“Me and Logan were on the same T-ball team. Me and Cole. A lot of the guys. We’ve been friends forever. Playing little league together all the years, then coming into high school.

“We had something that no coach can really say they always have. (Coach Doty) got lucky with the group of guys he got considering we were all best friends at the time, so close.”

The roles on the team have switched over the years.

Lewis was mostly a pitcher for the Hawks until he tweaked his elbow last summer. That caused him to focus more on his hitting and fielding and he’s now starting in right field. He had a big hit to start a rally against Lake Minneola in the regional quarterfinals.

“It’s been really fun,” he said. “I’ve been having a lot of fun in right field, getting at-bats and just taking it all in my last year.”

Strode, meanwhile, has played behind Sosa throughout his high school career and has displayed a level of maturity not often found on the prep level these days.

“It’s not just about the game of baseball,” Strode said. “(Sosa is) super smart. I’ve learned a lot from him. But it’s also taught me some things about myself. Life’s not always going to be easy. You’ve just got to keep pushing through every day and do what you can to help others.

“I know I might not be starting every day, but I do know my role on the team as helping as many of these pitchers or players as I can. I’m not going to be playing college baseball anywhere, but I know I can help others get to that point.”

While this might be the final week of baseball for some Hawks, others will be moving on.

Sosa signed a scholarship with the North Carolina State and is ranked by Perfect Game as the No. 1 catcher in the state of Florida. He will likely hear his name called at this year’s Major League Baseball Amateur Draft.

Wicker is heading to Wofford College. Glendinning signed with Indian River State College. Campbell will be attending the U.S. Naval Academy. Lewis will try to walk on at Sante Fe State College as a two-way player.

Whether their future includes playing baseball or not, this will be the last time they’re on the field together.

“I honestly can’t really take it in right now,” Lewis said. “I feel like we’ve still got more years to go in high school. It feels weird that this is probably our last practice. I still feel like there’s more to come.”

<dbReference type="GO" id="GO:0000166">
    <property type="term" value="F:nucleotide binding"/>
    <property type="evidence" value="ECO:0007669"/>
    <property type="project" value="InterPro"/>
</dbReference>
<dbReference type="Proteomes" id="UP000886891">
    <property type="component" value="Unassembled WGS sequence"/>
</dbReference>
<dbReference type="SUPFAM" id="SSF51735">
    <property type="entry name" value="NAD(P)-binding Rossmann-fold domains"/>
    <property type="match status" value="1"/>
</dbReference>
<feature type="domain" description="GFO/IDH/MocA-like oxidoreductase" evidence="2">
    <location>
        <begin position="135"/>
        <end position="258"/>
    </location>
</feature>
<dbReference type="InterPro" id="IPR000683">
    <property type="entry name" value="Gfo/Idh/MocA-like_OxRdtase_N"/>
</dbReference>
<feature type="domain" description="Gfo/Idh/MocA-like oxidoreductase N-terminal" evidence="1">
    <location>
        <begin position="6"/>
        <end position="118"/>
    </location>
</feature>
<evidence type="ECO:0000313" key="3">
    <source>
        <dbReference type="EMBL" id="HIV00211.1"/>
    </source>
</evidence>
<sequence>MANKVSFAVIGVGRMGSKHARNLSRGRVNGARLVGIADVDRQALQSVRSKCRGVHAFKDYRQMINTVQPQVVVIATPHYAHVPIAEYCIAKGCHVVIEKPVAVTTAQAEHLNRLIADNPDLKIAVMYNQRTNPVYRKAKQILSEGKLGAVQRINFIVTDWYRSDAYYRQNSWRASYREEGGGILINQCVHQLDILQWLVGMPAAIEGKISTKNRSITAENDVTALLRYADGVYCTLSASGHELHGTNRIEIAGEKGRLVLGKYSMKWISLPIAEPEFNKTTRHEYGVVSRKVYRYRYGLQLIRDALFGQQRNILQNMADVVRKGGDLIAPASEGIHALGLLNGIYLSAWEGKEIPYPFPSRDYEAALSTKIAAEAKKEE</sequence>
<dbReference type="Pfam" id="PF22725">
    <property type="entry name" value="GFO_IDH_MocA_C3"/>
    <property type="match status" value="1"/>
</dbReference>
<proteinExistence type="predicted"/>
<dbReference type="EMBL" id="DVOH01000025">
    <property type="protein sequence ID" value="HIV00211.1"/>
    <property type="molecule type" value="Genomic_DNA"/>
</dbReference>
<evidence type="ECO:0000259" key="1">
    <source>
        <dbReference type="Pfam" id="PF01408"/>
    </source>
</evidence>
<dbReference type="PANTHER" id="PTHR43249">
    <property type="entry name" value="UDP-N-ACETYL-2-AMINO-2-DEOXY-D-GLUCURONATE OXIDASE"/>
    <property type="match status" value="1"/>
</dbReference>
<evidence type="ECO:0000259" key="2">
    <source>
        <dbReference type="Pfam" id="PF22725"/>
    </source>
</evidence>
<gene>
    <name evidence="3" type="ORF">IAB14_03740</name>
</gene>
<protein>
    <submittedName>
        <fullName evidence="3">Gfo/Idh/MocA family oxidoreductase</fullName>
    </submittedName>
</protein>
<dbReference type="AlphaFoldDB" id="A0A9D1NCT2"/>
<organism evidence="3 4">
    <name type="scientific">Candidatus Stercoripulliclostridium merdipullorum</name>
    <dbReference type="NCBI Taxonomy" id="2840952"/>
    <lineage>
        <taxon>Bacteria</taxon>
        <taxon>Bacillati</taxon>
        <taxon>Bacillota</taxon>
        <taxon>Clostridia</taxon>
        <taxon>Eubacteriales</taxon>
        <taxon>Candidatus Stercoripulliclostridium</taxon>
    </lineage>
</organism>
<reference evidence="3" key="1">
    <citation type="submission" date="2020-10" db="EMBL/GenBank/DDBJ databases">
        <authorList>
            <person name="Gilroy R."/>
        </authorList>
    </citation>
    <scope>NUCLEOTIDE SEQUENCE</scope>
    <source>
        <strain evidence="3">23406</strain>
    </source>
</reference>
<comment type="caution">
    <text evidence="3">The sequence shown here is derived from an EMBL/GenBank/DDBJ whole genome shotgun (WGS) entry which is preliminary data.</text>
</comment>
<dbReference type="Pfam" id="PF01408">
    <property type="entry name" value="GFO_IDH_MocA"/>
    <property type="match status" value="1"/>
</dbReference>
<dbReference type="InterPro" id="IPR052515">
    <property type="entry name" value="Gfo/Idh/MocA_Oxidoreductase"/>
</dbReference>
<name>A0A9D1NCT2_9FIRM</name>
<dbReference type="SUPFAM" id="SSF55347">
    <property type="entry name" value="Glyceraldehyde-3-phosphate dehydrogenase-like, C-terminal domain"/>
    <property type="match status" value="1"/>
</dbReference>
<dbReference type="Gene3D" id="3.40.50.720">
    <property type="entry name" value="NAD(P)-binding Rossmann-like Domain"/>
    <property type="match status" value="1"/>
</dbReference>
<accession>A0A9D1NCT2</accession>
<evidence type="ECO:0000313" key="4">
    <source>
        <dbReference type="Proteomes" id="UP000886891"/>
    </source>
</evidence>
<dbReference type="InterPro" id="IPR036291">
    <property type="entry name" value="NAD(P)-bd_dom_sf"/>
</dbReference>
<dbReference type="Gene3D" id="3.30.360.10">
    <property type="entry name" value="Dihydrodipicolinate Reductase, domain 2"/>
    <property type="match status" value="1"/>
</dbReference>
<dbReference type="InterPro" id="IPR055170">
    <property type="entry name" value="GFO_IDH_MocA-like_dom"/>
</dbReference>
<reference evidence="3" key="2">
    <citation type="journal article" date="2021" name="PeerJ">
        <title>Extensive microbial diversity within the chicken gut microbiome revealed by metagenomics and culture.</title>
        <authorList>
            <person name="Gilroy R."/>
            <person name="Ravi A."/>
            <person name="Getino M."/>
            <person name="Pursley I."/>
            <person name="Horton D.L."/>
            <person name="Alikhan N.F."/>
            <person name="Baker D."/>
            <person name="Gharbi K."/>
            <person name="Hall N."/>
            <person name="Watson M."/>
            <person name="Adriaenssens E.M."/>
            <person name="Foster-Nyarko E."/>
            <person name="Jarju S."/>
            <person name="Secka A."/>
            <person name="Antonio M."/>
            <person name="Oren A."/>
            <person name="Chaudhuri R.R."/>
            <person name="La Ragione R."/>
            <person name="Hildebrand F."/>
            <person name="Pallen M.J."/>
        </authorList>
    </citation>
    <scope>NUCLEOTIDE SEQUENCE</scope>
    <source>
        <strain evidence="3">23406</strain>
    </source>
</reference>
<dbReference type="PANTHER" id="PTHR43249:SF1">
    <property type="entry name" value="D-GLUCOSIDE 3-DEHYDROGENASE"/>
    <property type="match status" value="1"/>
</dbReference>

Strode said he walked out of his last day of school on Friday not thinking about school, or even the fact that he’ll be graduating this week. He was thinking about his friends and how their time together is dwindling.

“I think the last out of the last game will be when it hits me the most,” he said. “I mean, a lot of them are going to play college baseball. I’m not doing that. For me, I’ve just been trying to take in everything I can before it’s all said and done.”

The future must have seemed endless back in those T-ball days. Heck, even when they were freshmen, there was still plenty of time.

How quickly time flies.

“Oh man, it’s been amazing,” Malatino said. “I’ve loved every second. It’s kind of sad that it’s finally ending, but I made sure to live every day no matter what. I think I had a great four years and I’m ready for the future.”

Where that future leads for all 12 seniors remains to be seen. But if there is one thing they can all agree on, it’s that while their days of being teammates may be ending, their days of being a part of each other’s lives will continue.

That’s what being part of a brotherhood is all about.

“I think we’re all close enough to where we’re not going to let it all slip away,” Strode said. “I mean, sure, everyone’s going to go away and you’re not going to see them or talk to them as much, but I definitely don’t think we’re going to lose any friendships.”